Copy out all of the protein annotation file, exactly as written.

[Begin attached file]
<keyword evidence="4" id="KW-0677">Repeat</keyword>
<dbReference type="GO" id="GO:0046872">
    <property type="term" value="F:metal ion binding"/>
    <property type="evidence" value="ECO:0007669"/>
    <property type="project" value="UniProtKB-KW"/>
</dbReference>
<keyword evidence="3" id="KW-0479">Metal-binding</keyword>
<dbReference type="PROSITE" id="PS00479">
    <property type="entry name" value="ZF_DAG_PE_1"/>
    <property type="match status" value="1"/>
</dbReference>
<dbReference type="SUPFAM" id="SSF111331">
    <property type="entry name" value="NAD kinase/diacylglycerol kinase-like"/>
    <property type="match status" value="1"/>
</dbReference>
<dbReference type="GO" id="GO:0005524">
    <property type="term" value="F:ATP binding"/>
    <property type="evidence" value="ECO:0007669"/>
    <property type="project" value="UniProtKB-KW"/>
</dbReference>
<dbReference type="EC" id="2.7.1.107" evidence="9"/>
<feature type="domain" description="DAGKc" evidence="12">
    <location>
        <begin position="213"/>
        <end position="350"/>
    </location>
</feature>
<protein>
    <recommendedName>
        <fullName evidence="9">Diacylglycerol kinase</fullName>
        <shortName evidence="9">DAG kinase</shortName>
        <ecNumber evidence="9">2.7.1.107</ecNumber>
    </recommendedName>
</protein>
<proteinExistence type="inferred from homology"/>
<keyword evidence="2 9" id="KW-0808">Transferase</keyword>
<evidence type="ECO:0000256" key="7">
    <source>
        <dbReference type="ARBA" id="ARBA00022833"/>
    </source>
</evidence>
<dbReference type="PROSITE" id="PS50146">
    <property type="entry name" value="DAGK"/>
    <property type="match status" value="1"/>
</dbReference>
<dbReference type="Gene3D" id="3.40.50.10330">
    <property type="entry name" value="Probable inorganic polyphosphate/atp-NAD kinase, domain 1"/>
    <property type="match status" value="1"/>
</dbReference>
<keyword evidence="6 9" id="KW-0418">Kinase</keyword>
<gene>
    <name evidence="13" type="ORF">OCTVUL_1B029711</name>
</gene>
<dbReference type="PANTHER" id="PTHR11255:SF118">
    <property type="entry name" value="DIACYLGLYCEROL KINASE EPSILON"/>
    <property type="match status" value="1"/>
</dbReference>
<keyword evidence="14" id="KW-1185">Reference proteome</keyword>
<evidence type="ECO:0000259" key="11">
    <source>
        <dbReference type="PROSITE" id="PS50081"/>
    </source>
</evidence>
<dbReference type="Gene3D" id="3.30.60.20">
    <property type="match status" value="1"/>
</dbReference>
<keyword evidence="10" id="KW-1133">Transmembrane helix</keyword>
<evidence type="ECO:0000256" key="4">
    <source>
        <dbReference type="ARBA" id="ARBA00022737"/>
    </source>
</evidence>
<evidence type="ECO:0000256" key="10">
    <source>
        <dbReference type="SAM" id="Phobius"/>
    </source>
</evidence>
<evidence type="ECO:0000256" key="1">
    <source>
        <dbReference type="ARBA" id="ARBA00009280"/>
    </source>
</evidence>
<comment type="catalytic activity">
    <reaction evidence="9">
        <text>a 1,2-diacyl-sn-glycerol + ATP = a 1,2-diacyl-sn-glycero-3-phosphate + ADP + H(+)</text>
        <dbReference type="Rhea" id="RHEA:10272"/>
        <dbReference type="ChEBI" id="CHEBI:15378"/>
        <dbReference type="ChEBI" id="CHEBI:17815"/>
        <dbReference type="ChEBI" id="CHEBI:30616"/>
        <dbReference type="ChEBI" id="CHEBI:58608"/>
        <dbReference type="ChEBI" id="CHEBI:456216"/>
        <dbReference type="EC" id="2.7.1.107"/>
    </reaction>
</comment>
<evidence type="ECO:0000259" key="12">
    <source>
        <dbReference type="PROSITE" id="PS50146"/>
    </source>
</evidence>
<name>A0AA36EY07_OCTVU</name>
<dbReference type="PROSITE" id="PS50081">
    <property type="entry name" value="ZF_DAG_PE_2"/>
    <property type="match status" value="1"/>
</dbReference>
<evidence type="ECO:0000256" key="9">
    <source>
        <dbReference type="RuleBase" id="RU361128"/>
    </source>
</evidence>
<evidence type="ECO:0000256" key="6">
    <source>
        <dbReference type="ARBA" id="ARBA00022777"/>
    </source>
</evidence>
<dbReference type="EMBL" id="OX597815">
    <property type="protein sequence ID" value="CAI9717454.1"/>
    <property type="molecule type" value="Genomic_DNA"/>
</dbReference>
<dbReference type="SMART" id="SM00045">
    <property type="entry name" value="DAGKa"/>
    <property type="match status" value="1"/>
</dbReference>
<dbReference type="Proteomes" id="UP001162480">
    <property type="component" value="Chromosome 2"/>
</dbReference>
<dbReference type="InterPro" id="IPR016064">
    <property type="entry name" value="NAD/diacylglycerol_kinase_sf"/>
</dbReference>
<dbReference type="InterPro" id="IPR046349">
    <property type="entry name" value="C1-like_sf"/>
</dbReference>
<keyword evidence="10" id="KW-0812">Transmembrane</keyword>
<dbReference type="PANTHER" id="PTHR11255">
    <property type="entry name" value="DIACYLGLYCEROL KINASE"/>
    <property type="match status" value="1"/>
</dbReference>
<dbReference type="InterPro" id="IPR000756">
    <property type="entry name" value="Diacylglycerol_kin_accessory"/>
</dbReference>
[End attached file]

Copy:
<keyword evidence="4" id="KW-0677">Repeat</keyword>
<dbReference type="GO" id="GO:0046872">
    <property type="term" value="F:metal ion binding"/>
    <property type="evidence" value="ECO:0007669"/>
    <property type="project" value="UniProtKB-KW"/>
</dbReference>
<keyword evidence="3" id="KW-0479">Metal-binding</keyword>
<dbReference type="PROSITE" id="PS00479">
    <property type="entry name" value="ZF_DAG_PE_1"/>
    <property type="match status" value="1"/>
</dbReference>
<dbReference type="SUPFAM" id="SSF111331">
    <property type="entry name" value="NAD kinase/diacylglycerol kinase-like"/>
    <property type="match status" value="1"/>
</dbReference>
<dbReference type="GO" id="GO:0005524">
    <property type="term" value="F:ATP binding"/>
    <property type="evidence" value="ECO:0007669"/>
    <property type="project" value="UniProtKB-KW"/>
</dbReference>
<dbReference type="EC" id="2.7.1.107" evidence="9"/>
<feature type="domain" description="DAGKc" evidence="12">
    <location>
        <begin position="213"/>
        <end position="350"/>
    </location>
</feature>
<protein>
    <recommendedName>
        <fullName evidence="9">Diacylglycerol kinase</fullName>
        <shortName evidence="9">DAG kinase</shortName>
        <ecNumber evidence="9">2.7.1.107</ecNumber>
    </recommendedName>
</protein>
<proteinExistence type="inferred from homology"/>
<keyword evidence="2 9" id="KW-0808">Transferase</keyword>
<evidence type="ECO:0000256" key="7">
    <source>
        <dbReference type="ARBA" id="ARBA00022833"/>
    </source>
</evidence>
<dbReference type="PROSITE" id="PS50146">
    <property type="entry name" value="DAGK"/>
    <property type="match status" value="1"/>
</dbReference>
<dbReference type="Gene3D" id="3.40.50.10330">
    <property type="entry name" value="Probable inorganic polyphosphate/atp-NAD kinase, domain 1"/>
    <property type="match status" value="1"/>
</dbReference>
<keyword evidence="6 9" id="KW-0418">Kinase</keyword>
<gene>
    <name evidence="13" type="ORF">OCTVUL_1B029711</name>
</gene>
<dbReference type="PANTHER" id="PTHR11255:SF118">
    <property type="entry name" value="DIACYLGLYCEROL KINASE EPSILON"/>
    <property type="match status" value="1"/>
</dbReference>
<keyword evidence="14" id="KW-1185">Reference proteome</keyword>
<evidence type="ECO:0000259" key="11">
    <source>
        <dbReference type="PROSITE" id="PS50081"/>
    </source>
</evidence>
<dbReference type="Gene3D" id="3.30.60.20">
    <property type="match status" value="1"/>
</dbReference>
<keyword evidence="10" id="KW-1133">Transmembrane helix</keyword>
<evidence type="ECO:0000256" key="4">
    <source>
        <dbReference type="ARBA" id="ARBA00022737"/>
    </source>
</evidence>
<evidence type="ECO:0000256" key="10">
    <source>
        <dbReference type="SAM" id="Phobius"/>
    </source>
</evidence>
<evidence type="ECO:0000256" key="1">
    <source>
        <dbReference type="ARBA" id="ARBA00009280"/>
    </source>
</evidence>
<comment type="catalytic activity">
    <reaction evidence="9">
        <text>a 1,2-diacyl-sn-glycerol + ATP = a 1,2-diacyl-sn-glycero-3-phosphate + ADP + H(+)</text>
        <dbReference type="Rhea" id="RHEA:10272"/>
        <dbReference type="ChEBI" id="CHEBI:15378"/>
        <dbReference type="ChEBI" id="CHEBI:17815"/>
        <dbReference type="ChEBI" id="CHEBI:30616"/>
        <dbReference type="ChEBI" id="CHEBI:58608"/>
        <dbReference type="ChEBI" id="CHEBI:456216"/>
        <dbReference type="EC" id="2.7.1.107"/>
    </reaction>
</comment>
<evidence type="ECO:0000259" key="12">
    <source>
        <dbReference type="PROSITE" id="PS50146"/>
    </source>
</evidence>
<name>A0AA36EY07_OCTVU</name>
<dbReference type="PROSITE" id="PS50081">
    <property type="entry name" value="ZF_DAG_PE_2"/>
    <property type="match status" value="1"/>
</dbReference>
<evidence type="ECO:0000256" key="9">
    <source>
        <dbReference type="RuleBase" id="RU361128"/>
    </source>
</evidence>
<evidence type="ECO:0000256" key="6">
    <source>
        <dbReference type="ARBA" id="ARBA00022777"/>
    </source>
</evidence>
<dbReference type="EMBL" id="OX597815">
    <property type="protein sequence ID" value="CAI9717454.1"/>
    <property type="molecule type" value="Genomic_DNA"/>
</dbReference>
<dbReference type="SMART" id="SM00045">
    <property type="entry name" value="DAGKa"/>
    <property type="match status" value="1"/>
</dbReference>
<dbReference type="Proteomes" id="UP001162480">
    <property type="component" value="Chromosome 2"/>
</dbReference>
<dbReference type="InterPro" id="IPR016064">
    <property type="entry name" value="NAD/diacylglycerol_kinase_sf"/>
</dbReference>
<dbReference type="InterPro" id="IPR046349">
    <property type="entry name" value="C1-like_sf"/>
</dbReference>
<keyword evidence="10" id="KW-0812">Transmembrane</keyword>
<dbReference type="PANTHER" id="PTHR11255">
    <property type="entry name" value="DIACYLGLYCEROL KINASE"/>
    <property type="match status" value="1"/>
</dbReference>
<dbReference type="InterPro" id="IPR000756">
    <property type="entry name" value="Diacylglycerol_kin_accessory"/>
</dbReference>